Arizona deputy says risked life for illegal immigrant
PHOENIX (Reuters) - A deputy from a controversial Arizona sheriff's office countered accusations of racial profiling on Thursday, telling a court that he had risked his life to rescue a Latino illegal immigrant from armed kidnappers.
Carlos Rangel told a civil trial alleging Maricopa County Sheriff Joe Arpaio that, at the behest of federal immigration police, he went undercover to play the role of the immigrant's relative to meet kidnappers, one of whom pointed a gun at him.
The kidnappers were arrested and the immigrant was released.
Asked by defense lawyer Tom Liddy, Rangel if he was an "anti-Hispanic bigot", Rangel answered: "No. I am not."
Arpaio, who styles himself "America's toughest sheriff," and his office are defendants in a class-action lawsuit in U.S. District Court in Phoenix that will test whether police can target illegal immigrants without racially profiling Hispanic citizens and legal residents.
The 80-year-old lawman testified this week he was against racial profiling and denied his office arrested people because of the color of their skin.
The sheriff, who is seeking re-election to a sixth term in November, has been a lightning rod for controversy over his aggressive enforcement of immigration laws in the state, which borders Mexico, as well as his investigation into the validity of President Barack Obama's birth certificate.
Arizona was in the news last month when the U.S. Supreme Court upheld a key element of the state's crackdown on illegal immigrants requiring police to investigate those they stop and suspect of being in the country illegally.
Arpaio faces a separate, broader lawsuit filed by the U.S. Justice Department in May, alleging systematic profiling, sloppy and indifferent police work and a disregard for minority rights.
'RUDE' AND 'MOCKING'
The civil lawsuit was lodged in the name of Manuel Ortega Melendres, one of five Hispanics who say they were stopped by deputies because they were Latino, which Arpaio denies. It was later opened to all Latino drivers stopped since 2007.
Melendres, a Mexican tourist on a valid visa in a truck was pulled over ostensibly because the white driver was speeding.
Rangel, who arrested Melendres, was asked by plaintiffs' counsel if he had questioned the driver. He told the court he had no grounds to investigate the driver.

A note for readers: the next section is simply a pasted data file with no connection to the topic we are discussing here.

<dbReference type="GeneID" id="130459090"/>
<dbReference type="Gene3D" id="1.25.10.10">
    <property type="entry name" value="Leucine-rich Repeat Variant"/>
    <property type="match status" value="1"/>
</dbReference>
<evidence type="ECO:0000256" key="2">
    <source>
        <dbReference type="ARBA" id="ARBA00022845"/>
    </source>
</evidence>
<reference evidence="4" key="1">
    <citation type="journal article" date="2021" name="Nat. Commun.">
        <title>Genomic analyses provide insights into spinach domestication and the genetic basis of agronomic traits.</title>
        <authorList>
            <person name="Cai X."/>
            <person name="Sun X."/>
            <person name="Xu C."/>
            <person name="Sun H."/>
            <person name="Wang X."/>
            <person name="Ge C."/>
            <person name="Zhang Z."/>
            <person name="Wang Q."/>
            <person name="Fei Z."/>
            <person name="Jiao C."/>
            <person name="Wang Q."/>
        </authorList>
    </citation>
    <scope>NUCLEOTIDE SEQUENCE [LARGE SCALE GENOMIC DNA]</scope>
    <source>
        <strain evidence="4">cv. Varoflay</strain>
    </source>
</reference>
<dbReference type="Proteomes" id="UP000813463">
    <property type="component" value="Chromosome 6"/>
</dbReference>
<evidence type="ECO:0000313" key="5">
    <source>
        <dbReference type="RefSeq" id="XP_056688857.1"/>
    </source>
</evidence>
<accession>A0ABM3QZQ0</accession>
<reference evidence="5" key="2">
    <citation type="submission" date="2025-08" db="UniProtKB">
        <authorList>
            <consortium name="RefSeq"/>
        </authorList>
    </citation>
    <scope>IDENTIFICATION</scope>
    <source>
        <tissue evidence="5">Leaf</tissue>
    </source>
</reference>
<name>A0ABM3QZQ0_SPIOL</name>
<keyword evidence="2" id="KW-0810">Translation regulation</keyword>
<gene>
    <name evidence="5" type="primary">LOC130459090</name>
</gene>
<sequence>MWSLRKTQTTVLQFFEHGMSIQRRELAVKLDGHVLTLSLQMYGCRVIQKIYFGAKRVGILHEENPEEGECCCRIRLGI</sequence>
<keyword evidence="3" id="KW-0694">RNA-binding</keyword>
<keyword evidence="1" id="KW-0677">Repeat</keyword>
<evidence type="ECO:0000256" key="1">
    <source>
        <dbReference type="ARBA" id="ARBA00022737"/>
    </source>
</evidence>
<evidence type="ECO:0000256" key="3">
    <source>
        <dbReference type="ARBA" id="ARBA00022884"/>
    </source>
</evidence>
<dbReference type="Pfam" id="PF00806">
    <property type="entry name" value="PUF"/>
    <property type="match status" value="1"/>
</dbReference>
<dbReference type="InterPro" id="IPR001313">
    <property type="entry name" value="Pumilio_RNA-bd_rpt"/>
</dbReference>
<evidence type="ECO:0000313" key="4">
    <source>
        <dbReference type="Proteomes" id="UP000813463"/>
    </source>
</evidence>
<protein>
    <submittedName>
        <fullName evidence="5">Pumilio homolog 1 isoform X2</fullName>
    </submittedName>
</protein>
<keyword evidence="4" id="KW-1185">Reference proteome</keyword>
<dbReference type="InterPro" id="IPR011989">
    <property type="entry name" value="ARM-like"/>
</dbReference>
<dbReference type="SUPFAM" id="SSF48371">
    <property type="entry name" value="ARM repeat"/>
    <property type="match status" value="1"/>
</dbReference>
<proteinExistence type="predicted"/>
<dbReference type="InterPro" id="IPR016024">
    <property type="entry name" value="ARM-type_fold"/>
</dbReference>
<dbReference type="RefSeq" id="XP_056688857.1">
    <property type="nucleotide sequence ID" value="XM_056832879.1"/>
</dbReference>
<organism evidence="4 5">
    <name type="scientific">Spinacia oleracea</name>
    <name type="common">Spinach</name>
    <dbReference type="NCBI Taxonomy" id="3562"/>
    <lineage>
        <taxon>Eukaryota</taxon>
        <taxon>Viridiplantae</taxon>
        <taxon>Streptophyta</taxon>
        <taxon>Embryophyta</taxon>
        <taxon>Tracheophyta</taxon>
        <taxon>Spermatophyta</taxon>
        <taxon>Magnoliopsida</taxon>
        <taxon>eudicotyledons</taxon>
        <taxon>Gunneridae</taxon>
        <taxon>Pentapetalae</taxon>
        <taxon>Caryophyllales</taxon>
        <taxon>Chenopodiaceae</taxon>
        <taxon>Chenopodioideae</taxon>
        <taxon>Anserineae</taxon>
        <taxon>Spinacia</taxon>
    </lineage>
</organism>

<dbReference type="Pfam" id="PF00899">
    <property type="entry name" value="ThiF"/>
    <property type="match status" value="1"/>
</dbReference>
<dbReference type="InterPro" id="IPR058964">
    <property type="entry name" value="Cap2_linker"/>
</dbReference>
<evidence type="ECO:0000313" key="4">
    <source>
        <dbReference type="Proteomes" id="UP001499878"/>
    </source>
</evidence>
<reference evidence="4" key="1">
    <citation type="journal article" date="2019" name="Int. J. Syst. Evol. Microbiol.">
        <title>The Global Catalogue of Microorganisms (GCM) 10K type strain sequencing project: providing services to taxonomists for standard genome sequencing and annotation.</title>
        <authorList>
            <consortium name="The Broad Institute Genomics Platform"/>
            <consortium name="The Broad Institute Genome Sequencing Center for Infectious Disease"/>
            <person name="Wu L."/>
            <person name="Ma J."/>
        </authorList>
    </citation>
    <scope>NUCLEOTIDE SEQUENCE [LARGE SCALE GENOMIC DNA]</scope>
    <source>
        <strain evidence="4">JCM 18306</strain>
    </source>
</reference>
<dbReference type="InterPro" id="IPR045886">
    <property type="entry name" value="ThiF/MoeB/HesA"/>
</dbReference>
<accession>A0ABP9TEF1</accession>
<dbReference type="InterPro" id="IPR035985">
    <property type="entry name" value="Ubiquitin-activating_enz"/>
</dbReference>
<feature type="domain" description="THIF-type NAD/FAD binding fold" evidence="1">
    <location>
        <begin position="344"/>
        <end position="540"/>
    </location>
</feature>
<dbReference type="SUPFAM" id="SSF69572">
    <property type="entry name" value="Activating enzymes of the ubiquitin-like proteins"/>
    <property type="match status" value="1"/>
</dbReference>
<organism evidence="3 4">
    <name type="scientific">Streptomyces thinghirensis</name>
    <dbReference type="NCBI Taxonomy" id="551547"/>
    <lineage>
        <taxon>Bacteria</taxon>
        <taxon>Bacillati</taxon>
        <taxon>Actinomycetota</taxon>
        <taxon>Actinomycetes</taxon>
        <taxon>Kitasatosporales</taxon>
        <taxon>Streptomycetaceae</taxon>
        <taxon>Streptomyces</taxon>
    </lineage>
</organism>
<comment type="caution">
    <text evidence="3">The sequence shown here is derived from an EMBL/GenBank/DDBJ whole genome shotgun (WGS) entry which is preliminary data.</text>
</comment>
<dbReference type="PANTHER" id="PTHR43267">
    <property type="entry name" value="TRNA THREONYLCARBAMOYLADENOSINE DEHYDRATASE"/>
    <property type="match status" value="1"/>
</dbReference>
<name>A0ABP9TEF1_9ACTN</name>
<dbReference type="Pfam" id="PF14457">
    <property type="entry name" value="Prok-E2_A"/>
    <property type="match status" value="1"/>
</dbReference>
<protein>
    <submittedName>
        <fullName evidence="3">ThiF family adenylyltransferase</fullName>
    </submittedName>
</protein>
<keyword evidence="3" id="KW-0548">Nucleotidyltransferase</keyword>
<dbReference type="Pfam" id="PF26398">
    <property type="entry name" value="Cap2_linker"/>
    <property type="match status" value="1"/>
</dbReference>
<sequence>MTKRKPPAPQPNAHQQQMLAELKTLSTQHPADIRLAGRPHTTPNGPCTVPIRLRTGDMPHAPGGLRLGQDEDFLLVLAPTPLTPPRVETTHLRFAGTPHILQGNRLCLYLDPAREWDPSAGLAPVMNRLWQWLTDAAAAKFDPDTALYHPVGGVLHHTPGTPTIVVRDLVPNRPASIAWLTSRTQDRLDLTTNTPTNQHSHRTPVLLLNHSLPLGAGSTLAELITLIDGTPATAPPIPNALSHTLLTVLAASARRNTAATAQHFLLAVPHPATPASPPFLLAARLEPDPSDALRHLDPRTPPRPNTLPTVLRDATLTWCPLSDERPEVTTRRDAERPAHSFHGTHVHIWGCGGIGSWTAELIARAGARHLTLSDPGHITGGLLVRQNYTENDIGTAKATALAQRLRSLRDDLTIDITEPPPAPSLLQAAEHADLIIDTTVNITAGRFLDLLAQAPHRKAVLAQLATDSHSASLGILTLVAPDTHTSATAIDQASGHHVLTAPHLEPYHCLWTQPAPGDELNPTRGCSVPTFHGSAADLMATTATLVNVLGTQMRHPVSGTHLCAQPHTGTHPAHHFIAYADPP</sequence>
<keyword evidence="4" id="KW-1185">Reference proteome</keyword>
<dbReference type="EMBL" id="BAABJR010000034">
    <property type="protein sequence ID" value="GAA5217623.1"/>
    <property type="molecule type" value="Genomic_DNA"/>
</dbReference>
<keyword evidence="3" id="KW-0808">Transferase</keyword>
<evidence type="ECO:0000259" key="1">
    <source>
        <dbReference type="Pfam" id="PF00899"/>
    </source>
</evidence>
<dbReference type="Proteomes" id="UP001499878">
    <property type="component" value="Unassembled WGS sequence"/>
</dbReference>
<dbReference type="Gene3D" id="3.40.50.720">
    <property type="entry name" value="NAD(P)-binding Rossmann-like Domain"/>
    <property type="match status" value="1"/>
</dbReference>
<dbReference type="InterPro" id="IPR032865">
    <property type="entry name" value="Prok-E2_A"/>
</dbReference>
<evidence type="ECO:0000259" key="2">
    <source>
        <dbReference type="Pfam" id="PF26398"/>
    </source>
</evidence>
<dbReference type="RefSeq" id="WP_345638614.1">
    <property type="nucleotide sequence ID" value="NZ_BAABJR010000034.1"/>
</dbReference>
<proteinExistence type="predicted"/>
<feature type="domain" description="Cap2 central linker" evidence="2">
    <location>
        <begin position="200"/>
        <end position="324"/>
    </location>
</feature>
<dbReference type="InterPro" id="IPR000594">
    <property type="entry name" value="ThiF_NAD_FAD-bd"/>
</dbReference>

When asked by Liddy if he had ever racially profiled anyone while working at the sheriff's office, Rangel, a 13-year veteran of the force, replied: "No".
In later testimony, a Hispanic woman who is a U.S. citizen told the court she was pulled over by a sheriff's deputy in 2009 on suspicion she had drugs, alcohol and weapons in her car as she drove home from studying at a Phoenix valley university.
Despite telling the deputy she was pregnant, Lorena Escamilla said, she was thrown roughly onto the back seat of his patrol car. A subsequent search of her car did not find any drugs. While she was cited for failure to produce identification and not having insurance, charges against her were dropped.
Escamilla said she later filed a charge of assault with Phoenix police department against the deputy and has since been fearful of being pulled over by the officer.
Also testifying was a Hispanic mother who was in a vehicle with a group of Boy Scouts that was pulled over in 2009 by a deputy for speeding while returning from the Grand Canyon.
Diona Solis, who is also a U.S. citizen, said the deputy was "rude" and "mocking" and unnecessarily requested identification from the boys in the car aged 8 to 11, among them her son.
"The boys were minors ... I thought it was unreasonable to ask them for IDs ... they hadn't done anything wrong," she said.
(Editing by Mary Milliken and Anthony Boadle)
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